Meaning of Political Theory/What is Political Theory?
Political theory is a set of conclusions based on political events, facts and observations. These conclusions are related to each other and on the basis of these similar facts or events can be explained or predicted. In the context of new events and facts, the above conclusions and achievements are corrected or amended. Facts based on experience can be verified and transmitted or transmitted to other persons. Thus political theories are a set of conclusions from politics.
The word theory is derived from the Greek language Theoria, which means a mental vision that reveals the existence of an object and its causes. According to Karl Papper Key, theory is a kind of web in which the world can be understood. It is a mental state that presents the existence of an object and its causes.
In the present time, the term political theory is used in a wide sense. Political theory is a theory related to politics or its subject. It is the science of politics, its philosophy and also its history. In its literal form, it is made up of two words, politics and theory.
definition of political theory
According to the Political Science Dictionary, “Political theory is the evaluation of political events, the set of ideas that explain and predict them.”
David Held has written in his book 'Political Theory Today' that, "Political theory is a bundle of concepts and general theory about political life. In which we study the main features of government, state and society, related ideas, beliefs and statement to their nature and purpose and the political power of human beings.
According to Andrew Hacker, “Political theory is a search for a good state and a good society without any bias on the one hand and a unbiased knowledge of political and social realities on the other.”
According to John Plementz, “Political theory is the systematic consideration of the objectives of the government along with the explanation of the functions of the government”.
According to Nedel, “Theory means presumptive plan of logical framework or framework.”
According to George Catlin, “Political theory is a mixture of both political science and political philosophy, focusing on the process of controlling the various forms of social life as a whole.
According to George Sabine, “Political theory broadly refers to all that is concerned with politics and in a narrow sense it is concerned with the systematic investigation of political problems.”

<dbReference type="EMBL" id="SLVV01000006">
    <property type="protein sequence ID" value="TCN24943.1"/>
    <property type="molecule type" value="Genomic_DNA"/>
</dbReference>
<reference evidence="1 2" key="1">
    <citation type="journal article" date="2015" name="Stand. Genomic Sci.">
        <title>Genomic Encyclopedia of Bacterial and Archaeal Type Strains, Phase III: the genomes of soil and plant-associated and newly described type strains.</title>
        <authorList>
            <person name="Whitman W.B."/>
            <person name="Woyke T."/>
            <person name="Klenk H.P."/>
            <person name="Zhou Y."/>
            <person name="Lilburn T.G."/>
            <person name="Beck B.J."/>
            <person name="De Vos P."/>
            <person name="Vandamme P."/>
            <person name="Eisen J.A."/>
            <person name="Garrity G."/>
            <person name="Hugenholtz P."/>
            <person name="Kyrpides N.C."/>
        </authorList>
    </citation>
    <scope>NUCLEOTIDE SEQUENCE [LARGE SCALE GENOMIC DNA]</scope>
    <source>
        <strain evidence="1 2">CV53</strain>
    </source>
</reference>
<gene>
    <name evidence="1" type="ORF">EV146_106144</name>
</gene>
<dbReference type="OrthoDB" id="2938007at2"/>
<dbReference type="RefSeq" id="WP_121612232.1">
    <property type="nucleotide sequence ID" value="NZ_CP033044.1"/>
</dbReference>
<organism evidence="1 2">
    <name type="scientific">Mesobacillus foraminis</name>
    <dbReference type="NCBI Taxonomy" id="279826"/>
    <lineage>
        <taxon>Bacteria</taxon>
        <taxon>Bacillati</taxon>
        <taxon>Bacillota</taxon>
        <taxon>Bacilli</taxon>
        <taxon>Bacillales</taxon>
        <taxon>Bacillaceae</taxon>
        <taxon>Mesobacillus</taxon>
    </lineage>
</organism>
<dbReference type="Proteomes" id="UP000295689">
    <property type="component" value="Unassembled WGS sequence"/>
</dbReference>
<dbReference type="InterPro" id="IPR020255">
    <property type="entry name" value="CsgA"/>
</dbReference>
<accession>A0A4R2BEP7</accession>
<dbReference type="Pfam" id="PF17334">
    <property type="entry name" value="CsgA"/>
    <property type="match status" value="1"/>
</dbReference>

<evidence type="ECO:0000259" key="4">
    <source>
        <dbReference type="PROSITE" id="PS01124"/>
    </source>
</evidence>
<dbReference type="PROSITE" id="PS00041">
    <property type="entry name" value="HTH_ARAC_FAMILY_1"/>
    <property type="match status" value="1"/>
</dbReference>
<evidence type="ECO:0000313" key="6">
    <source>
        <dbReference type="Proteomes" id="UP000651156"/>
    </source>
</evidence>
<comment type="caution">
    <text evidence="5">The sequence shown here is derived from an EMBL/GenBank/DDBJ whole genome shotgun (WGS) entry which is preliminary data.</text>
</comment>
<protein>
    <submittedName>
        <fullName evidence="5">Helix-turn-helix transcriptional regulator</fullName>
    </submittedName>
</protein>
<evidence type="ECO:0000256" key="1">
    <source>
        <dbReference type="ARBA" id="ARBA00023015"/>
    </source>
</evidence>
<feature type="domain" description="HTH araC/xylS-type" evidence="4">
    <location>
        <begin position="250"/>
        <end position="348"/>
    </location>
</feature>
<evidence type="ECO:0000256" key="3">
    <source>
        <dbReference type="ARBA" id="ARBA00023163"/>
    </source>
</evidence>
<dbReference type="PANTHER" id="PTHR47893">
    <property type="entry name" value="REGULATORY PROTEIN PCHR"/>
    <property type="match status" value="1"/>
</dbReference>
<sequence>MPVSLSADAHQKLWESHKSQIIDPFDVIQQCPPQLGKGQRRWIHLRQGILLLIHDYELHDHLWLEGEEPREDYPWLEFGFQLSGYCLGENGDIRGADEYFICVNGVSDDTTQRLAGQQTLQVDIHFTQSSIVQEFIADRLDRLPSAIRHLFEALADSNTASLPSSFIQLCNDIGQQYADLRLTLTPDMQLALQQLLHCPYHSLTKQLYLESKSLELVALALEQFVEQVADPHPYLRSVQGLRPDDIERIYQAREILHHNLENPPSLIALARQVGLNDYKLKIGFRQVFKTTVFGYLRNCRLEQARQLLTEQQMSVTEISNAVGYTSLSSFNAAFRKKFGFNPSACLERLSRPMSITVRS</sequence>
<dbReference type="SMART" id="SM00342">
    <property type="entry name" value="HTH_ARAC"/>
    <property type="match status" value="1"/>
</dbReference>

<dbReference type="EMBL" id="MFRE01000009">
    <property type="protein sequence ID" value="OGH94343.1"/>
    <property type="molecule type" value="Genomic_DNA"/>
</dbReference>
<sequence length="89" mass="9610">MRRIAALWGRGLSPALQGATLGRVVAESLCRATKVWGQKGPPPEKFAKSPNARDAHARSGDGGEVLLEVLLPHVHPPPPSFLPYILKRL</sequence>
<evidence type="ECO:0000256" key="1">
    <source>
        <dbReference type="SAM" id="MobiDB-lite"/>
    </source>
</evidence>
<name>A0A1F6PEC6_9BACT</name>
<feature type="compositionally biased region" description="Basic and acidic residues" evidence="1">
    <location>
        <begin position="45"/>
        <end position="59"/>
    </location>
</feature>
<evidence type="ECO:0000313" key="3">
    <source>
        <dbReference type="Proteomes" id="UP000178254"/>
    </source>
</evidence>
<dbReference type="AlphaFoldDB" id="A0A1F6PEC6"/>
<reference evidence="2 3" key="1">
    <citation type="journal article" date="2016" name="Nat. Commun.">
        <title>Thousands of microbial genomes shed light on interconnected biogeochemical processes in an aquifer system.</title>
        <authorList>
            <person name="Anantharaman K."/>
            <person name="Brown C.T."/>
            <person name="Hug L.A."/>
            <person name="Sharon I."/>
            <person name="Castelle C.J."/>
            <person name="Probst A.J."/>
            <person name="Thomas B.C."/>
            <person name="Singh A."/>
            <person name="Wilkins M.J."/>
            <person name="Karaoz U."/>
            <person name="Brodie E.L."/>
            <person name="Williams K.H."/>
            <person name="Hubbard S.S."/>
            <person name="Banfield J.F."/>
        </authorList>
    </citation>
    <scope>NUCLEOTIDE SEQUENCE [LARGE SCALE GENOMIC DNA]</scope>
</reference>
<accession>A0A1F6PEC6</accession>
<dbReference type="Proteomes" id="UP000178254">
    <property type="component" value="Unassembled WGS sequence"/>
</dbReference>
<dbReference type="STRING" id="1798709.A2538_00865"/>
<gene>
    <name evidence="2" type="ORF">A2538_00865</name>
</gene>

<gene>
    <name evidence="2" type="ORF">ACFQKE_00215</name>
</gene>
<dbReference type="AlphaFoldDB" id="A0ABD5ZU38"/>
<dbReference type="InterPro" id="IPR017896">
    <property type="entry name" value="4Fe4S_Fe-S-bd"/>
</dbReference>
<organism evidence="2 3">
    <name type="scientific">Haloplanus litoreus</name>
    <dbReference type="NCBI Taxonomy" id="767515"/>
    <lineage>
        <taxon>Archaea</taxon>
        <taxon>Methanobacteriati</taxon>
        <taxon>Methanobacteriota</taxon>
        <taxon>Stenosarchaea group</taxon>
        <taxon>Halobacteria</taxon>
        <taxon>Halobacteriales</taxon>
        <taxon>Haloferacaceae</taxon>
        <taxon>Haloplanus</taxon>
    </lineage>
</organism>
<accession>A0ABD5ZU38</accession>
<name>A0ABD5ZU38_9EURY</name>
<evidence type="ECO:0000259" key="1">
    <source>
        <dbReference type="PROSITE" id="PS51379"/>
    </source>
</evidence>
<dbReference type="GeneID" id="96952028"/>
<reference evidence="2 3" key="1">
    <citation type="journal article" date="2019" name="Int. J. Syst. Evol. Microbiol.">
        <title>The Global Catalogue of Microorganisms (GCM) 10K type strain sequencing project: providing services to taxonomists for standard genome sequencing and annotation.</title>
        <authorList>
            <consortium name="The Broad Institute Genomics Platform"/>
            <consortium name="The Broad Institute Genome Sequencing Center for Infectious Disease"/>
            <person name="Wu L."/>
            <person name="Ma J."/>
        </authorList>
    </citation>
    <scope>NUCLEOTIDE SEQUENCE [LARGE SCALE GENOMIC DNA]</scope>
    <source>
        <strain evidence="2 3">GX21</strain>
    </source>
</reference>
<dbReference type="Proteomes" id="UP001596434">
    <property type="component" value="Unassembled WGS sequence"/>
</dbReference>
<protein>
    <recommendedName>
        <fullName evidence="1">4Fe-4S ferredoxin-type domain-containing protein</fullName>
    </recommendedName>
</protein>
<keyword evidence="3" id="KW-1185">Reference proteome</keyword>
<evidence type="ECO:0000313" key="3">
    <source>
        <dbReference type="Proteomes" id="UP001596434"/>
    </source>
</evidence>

Gould and Kolb define political theory as, "Political theory is a sub-field of political science, which includes the following--
1. Political Philosophy – A Moral Theory of Politics and a Historical Study of Political Thought
2. a scientific criterion,
3. Linguistic analysis of political ideas,
4. The discovery and systematic development of generalizations about political practice.
On the basis of the above definitions of political theory, we can conclude that political theory is mainly the study of the state from the philosophical and practical point of view. Theories are not only concerned with the explanation, description and determination of the state and political institutions but also with the evaluation of its moral objectives. They are concerned not only with the study of what the state is like, but also what the state should be like.
According to one author, “Political theory can be seen as an activity that asks questions relating to the public and community life of the individual, seeks possible answers and formulates hypothetical alternatives. In his long history it has been searching for answers to such questions like what is the nature and purpose of the state? Why is one state superior to another? What is the purpose of political organizations? What are the criteria for these objectives? What is the relationship between the state and the individual? Etcetera. Political thinkers from Plato to the present day have been searching for answers to these questions because with these answers one's fate is inextricably linked. From the very beginning, theories have been engaged in the search of rules on the basis of which individuals can develop such a political community in which both the ruler and the ruled are motivated by the spirit of common interest. It is not necessary that political theories should be successful in finding a definite and final solution to all political questions, but they can certainly give us a right direction for the solution of those questions.